At My Most Burned-Out in 35 Years

But it's not anyone's fault that I've run myself to exhaustion - well, anyone but myself.
Yes and no.

As already implied in other comments: I think it would help if you spend some time contemplating why you keep doing something that is clearly not good for you. A therapist would probably be a good option, but in that case either you'll need to find a way to relay to your current therapist what is going on in your life and why games play an important role, or start looking for someone else. But maybe a good friend could do, too. It just should be someone not directly involved in the current situation.

But there's also the thing that RPG gaming groups can have this weird dynamic where the GM contributes 80% of the time and energy needed to keep the group going and it's considered perfectly normal. And that's definitely not healthy and you wouldn't be the only person to burn out on GMing due to it.

In any case: I think you need a break. Not just the long weekend type of break, but rather a GMing sabbatical. And I tend to say, you'll need to have a couple of honest conversations with people around you about how to arrive at a sustainable pace for your gaming activities.
 

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If they can't be bothered to level up their PCs, learn the rules, or keep notes, you have, IMO, a serious problem of expectations.

They seem to expect to show up and be entertained. Or they loathe 4e (not a bad thing).

Maybe switch to a better, less demanding system? Then start charging them XP to upgrade their PC sheets, to wean them off the habit.

As to the wife, point out that relieving GM burnout falls within her wifely duties....
 

overgeeked

B/X Known World
I feel almost too exhausted to write this post.

Over two years of two weekly games in different systems with only the occasional missed session.
Last weekend, I ran a bonus marathon session for around 8 hours (for different players in another system).
This weekend, I ran a game for a drunken wedding party that lasted until midnight (for yet different players in yet another different system) - turned around, drove 4 hours, and ran another 4 hour game.
Sorry, man. That sounds like it sucks.
In the regular game, people don't pay attention to their turns, don't know their character abilities, argue with me about their character abilities (that they don't know), have a "joke journal" instead of keeping pertinent adventure details.
From reading a bit of the thread it sounds like you're playing 4E. That's a lot of work to run even when the players know their characters and powers. That sounds really stressful.
Yesterday, I rushed home from the wedding party game. Got home just in time to level up 5 characters for the players, printed out 30 pages of character sheets, organized the table,
It really sounds like you need to offload some of that work to the players. If they're not interested in that specific system, at least enough to learn the mechanics and level their own characters, it might be better to run a lighter game that they can or will learn.
and had about 1 hour to lay down and feel hopeless that I had nothing to run for the group. (My previous planned encounters had been made worthless when the group decided to flee the adventure the previous session.) No suitable pre-made adventures were available, because I'm running a dead system notorious for bad adventures.
Regardless of the system, that's exactly why it's a bad idea to rely on written modules. Either you railroad the PCs or your prep gets tossed out the window when they zig while you expected them to zag.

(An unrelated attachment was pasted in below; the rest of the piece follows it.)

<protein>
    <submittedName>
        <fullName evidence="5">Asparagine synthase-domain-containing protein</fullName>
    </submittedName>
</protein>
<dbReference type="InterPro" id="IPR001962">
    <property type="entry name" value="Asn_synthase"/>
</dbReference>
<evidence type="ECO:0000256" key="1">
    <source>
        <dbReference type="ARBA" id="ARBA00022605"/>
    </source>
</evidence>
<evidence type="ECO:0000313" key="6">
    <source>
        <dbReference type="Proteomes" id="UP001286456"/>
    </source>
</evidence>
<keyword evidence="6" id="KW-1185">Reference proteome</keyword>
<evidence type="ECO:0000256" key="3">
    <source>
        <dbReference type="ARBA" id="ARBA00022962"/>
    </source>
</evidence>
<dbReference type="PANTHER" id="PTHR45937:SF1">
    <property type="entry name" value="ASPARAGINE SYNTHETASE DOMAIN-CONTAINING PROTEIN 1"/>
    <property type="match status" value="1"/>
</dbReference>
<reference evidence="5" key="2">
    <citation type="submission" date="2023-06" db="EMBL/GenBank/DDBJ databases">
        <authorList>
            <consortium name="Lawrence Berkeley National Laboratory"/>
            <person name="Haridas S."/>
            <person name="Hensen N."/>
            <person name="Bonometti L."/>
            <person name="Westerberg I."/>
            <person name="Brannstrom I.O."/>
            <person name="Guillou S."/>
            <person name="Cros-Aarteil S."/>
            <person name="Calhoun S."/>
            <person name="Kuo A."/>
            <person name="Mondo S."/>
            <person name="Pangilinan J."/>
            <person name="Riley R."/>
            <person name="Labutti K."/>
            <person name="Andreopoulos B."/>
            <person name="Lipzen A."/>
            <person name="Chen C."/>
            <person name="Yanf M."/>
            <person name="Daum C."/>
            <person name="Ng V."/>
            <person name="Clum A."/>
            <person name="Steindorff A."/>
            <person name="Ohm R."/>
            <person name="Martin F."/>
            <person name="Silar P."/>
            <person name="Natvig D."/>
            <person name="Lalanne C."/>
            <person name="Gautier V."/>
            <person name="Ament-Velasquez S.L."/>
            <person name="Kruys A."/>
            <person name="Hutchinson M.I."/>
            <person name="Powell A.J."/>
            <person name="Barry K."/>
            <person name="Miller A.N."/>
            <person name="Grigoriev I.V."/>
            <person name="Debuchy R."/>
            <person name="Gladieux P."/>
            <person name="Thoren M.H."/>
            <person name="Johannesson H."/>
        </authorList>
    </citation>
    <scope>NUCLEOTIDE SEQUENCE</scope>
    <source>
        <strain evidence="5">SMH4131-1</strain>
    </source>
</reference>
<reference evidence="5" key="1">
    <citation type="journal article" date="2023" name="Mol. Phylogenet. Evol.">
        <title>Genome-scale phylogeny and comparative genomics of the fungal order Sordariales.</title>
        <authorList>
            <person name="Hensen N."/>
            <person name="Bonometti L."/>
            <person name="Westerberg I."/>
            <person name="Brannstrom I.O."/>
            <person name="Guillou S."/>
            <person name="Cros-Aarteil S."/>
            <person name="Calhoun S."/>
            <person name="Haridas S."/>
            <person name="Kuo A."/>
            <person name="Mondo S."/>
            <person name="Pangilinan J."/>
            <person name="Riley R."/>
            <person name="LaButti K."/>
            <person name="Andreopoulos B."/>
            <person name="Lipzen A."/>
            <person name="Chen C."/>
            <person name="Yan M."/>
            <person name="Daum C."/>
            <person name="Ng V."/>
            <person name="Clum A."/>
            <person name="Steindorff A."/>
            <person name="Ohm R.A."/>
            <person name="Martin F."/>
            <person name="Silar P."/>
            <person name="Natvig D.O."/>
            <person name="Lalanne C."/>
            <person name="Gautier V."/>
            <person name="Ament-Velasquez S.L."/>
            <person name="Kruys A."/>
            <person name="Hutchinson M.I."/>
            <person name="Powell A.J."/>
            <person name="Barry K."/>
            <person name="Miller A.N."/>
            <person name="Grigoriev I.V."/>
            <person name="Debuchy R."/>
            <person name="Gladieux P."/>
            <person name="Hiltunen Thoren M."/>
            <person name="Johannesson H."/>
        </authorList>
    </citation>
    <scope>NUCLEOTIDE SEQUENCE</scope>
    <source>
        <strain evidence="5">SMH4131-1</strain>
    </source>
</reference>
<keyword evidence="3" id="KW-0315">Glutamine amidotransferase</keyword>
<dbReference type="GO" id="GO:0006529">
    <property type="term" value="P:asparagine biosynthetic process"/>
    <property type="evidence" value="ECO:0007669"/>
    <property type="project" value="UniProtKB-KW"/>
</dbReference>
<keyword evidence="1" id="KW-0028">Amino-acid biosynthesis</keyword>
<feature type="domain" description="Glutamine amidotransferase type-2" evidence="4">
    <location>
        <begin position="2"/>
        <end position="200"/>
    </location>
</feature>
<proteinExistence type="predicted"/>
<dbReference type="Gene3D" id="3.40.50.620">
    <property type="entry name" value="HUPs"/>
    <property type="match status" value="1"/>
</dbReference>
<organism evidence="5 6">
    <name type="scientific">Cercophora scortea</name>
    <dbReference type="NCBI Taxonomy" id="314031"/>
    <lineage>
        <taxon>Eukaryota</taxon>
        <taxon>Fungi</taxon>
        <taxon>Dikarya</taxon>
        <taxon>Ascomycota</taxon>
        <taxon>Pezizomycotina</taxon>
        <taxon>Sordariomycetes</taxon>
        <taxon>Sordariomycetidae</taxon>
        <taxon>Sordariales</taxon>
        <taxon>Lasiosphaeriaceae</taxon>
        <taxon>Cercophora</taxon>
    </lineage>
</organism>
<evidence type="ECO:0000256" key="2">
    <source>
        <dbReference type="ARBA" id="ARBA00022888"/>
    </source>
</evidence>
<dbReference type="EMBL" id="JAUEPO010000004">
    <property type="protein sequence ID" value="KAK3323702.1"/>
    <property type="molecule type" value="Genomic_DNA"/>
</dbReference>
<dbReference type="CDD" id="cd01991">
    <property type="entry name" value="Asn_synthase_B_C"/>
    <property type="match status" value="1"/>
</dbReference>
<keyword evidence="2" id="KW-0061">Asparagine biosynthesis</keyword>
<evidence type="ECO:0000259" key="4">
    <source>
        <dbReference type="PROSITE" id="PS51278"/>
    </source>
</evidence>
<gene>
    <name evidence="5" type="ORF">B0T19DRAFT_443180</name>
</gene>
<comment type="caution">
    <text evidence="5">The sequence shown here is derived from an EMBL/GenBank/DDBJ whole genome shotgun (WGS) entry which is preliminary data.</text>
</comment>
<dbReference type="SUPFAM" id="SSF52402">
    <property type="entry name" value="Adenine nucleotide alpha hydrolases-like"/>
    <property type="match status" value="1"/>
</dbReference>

I'd suggest this blog post (and the series) from the Alexandrian, Sly Flourish's Return of the Lazy Dungeon Master, and The Game Master's Book of Proactive Roleplaying. They're all designed to put the players in the driver's seat, or at least ween referees off written modules.
Thankfully, we are taking off next Sunday for Mother's Day. I'm about to collapse - not kidding. I don't want to stop running the games and kill the groups. Also, if I take time off, that will be the same as killing the groups. In at least one of the groups - I'm the only person willing to DM.
Well, sounds like you can take time off from the other group, the one with someone else willing to run the show. That would lighten your load.
My wife - who is a player - literally got mad at me when I told her I was tired. ("I guess just tell everyone you don't want to DM anymore and that we're not going to play.")
Consider switching to less frequent play. Every week is a lot. Most people can't do that. Hell, not even Matt Mercer can do that and it's literally his job at this point. Try moving to every other week or once a month.
I don't know why I'm posting this. I guess to vent? Maybe to help organize my thoughts about how to try to recover from this?
Best of luck. It sounds like a crappy situation. Sorry you're burnt out.

If you're a YouTube video watcher, Ginny Di did a video on burnout. It might help.

 
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Rather than just cancel everything outright, maybe do something with everyone but NOT do roleplaying for awhile. Maybe go for pizza and beer somewhere with everyone and talk about what's getting everyone excited in the genre these days, what's been disappointment, what SF genres you all like and dislike. Maybe watch some good sci-fi shows together and just hang out. Maybe do boardgames for a little while. Or a hike or a concert or a movie. The key is to keep the social ties and remind yourselves why you're all friends, and that it all isn't necessarily about chaining you to the GM table every week. Maybe invite some new people along as well, to inject some new blood in the group.

You might also use the opportunity to encourage everyone to brush up on the rules, heck maybe do it together so that folks are more aware of what's been frustrating you. Be honest and just tell people how you are feeling.

I'd stop the marathon double shifts on gaming though -- do one or the other, but not both!
 
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bloodtide

Legend
I've been in your shoes.

So step one is asking yourself if you still even want to play the game or not.

Then, step two.....is the really hard part. You need to decide what you want. It might even be best to write it down. Try and avoid things like "have fun" and try to be as detailed as possible. How do you want to have fun? Break it all down.

Some of mine: "I wish to be the DM of a consistent weekly group of good players playing an rpg with total focus, immersion and dedicated game play above anything else." And "I strive to make my game radically different then all other games to make my game stand way out as unique". And "My game is hard core Old School, always"